"Senate Democrats should block consideration of any bills unrelated to opening the government until Sen. Mitch McConnell and Senate Republicans allow a vote on the bipartisan bills the House passed to open the government," Van Hollen tweeted. "Mitch, don’t delay. Let’s vote!"

Sens. Ben Cardin (D-Md.), Bernie Sanders (I-Vt.) and Cory Booker (D-N.J.) are among the lawmakers to publicly endorse the strategy. Sen. Jeff Merkley (D-Ore.) also backed the plan yesterday during an appearance on CNN.

"I think that’s a pretty good idea because this cannot be business as usual if we shut down a quarter of the government and just leave it shut down," he said. "It’s an incompetent strategy. It does damage to all kinds of people who are making applications, whether it’s benefits for Social Security, or for Medicare or so on and so forth. I mean just all those normal gears of government turning."

The emerging strategy also comes as House Democrats this week will continue to press bills to end the shutdown, this time individually to emphasize the disruption from the partial shutdown now in its third week (Greenwire, Jan. 7).

Those measures include the Financial Services and General Government bill, which funds the IRS, as well as the Interior-Environment, Agriculture, Rural Development, and Food and Drug Administration and the Transportation, Housing and Urban Development proposals.

The Trump administration, however, is taking steps to alleviate the impact of the shutdown on the general public, including at the National Park Service, which is tapping unspent visitor fees to help pay for trash collection and the cleaning of bathroom facilities (Greenwire, Jan. 7).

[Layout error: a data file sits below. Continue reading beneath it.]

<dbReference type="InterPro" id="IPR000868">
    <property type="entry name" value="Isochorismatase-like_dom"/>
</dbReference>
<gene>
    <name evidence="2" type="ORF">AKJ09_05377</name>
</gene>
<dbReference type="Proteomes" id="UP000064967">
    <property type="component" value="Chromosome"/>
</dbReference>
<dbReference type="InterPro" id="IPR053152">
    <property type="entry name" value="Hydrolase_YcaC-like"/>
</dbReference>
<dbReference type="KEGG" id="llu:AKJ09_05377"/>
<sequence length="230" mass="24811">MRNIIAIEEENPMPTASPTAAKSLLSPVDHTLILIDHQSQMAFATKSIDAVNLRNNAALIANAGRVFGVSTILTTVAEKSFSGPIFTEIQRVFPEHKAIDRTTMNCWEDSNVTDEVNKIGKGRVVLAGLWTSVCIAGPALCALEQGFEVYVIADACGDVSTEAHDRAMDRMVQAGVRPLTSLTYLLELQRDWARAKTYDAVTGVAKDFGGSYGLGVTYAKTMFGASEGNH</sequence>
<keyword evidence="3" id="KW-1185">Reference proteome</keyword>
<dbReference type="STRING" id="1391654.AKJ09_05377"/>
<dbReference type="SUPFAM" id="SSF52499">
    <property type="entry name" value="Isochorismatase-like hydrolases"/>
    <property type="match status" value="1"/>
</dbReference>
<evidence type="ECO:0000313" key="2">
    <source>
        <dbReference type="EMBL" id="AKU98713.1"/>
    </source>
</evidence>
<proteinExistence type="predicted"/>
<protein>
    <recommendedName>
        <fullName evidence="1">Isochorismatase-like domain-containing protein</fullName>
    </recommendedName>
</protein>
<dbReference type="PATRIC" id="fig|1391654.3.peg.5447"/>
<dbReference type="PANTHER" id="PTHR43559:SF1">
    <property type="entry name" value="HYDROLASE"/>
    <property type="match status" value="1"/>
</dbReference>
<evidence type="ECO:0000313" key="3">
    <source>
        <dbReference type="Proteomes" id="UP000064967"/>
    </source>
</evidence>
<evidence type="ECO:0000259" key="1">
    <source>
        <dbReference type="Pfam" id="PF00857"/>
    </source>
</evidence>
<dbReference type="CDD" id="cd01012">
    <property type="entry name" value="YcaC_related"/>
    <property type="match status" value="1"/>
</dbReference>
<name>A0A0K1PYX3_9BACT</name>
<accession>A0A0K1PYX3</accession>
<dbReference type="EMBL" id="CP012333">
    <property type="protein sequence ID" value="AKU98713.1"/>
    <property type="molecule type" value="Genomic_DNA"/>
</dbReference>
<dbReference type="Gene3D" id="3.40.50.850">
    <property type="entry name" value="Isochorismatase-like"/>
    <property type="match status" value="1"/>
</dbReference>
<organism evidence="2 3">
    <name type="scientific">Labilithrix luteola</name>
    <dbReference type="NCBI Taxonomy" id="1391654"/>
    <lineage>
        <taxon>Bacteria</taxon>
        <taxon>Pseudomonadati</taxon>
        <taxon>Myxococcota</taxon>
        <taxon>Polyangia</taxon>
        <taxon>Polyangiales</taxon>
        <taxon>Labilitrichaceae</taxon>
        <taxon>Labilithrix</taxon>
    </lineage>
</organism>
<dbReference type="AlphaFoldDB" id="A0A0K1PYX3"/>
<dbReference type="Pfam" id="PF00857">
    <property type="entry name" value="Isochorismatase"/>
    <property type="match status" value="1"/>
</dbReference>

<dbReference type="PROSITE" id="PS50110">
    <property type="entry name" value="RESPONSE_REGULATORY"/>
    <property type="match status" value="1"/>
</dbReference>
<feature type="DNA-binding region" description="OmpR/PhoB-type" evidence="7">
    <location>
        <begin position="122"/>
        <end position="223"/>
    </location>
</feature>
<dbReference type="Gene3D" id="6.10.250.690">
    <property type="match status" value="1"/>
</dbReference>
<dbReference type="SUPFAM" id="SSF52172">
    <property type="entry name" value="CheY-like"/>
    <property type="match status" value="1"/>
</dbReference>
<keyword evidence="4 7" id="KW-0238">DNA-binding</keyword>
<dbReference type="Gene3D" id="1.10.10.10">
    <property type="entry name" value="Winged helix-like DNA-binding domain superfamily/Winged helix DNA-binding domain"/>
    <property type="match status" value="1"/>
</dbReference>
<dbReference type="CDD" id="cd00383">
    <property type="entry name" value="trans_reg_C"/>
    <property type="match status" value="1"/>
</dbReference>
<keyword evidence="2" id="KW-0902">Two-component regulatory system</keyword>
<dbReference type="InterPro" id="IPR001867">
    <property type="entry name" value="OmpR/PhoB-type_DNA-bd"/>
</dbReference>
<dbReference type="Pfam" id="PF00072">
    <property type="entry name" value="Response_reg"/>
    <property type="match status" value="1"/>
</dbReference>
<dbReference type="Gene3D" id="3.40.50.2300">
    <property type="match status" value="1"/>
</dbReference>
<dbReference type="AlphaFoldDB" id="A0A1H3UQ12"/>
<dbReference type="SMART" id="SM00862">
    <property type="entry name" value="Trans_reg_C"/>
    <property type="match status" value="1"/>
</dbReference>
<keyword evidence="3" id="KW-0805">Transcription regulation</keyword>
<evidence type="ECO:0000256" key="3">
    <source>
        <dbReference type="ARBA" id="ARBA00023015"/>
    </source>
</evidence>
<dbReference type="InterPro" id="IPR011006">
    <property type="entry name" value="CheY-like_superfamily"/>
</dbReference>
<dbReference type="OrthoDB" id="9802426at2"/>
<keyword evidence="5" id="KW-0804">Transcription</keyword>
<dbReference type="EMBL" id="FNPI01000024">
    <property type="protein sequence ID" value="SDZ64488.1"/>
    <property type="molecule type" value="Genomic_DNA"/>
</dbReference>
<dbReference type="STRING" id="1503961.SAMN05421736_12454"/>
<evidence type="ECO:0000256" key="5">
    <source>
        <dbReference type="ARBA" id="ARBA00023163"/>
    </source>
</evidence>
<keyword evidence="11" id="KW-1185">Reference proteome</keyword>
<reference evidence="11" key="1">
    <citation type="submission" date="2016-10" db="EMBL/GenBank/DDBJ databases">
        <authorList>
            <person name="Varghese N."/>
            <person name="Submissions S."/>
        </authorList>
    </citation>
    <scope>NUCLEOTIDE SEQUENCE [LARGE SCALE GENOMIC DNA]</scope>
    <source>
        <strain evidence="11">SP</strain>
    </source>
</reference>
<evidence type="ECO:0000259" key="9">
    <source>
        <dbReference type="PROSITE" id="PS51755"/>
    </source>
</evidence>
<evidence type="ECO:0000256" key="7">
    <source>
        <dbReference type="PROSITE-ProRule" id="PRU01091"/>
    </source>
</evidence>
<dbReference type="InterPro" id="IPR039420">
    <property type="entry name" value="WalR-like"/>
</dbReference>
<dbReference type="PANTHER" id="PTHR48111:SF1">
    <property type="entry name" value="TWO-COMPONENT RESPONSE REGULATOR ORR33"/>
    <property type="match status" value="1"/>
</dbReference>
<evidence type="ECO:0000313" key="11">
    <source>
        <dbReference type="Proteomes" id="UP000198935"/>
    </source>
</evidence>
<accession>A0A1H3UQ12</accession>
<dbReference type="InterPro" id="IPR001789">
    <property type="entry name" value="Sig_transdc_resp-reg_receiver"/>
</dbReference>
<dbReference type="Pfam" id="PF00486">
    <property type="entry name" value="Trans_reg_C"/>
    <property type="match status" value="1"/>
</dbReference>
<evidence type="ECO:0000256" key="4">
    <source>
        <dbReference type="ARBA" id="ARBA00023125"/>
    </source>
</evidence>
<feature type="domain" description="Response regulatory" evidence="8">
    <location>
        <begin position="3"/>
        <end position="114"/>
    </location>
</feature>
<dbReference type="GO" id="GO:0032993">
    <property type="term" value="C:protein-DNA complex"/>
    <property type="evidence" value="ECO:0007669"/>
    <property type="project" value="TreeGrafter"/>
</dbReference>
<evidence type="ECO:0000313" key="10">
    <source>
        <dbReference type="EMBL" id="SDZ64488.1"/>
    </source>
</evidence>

And the IRS is taking steps to ensure that tax refunds are paid in the event the shutdown drags on into tax season, Bloomberg News reported yesterday.

Such moves could help dampen GOP enthusiasm for Democratic plans to end the shutdown.

After speaking yesterday with Treasury Secretary Steven Mnuchin and IRS Commissioner Charles Rettig, House Ways and Means Chairman Richard Neal (D-Mass.) said the administration’s plans "are no substitute for funding the government and fully reopening these agencies."

House Democrats on Friday also unveiled a $12.4 billion disaster supplemental spending bill to address areas affected by hurricanes, wildfires and other natural disasters. That measure has yet to be scheduled for a vote but could be joined with other spending bills in a bid to end the shutdown.

House Republicans did just that before the shutdown began, when they added more than $7 billion in disaster aid to a bill that included the $5 billion Trump wants for his wall. The bill passed the House but was not taken up by the Senate.

Meanwhile, Trump tonight will deliver a televised prime-time address on the "humanitarian and national security crisis" along the border with Mexico (E&E News PM, Jan. 7).

The president, who is also considering a plan to declare a national emergency in order to bypass Congress to build the wall, will travel to the area later in the week.

Reporter George Cahlink contributed.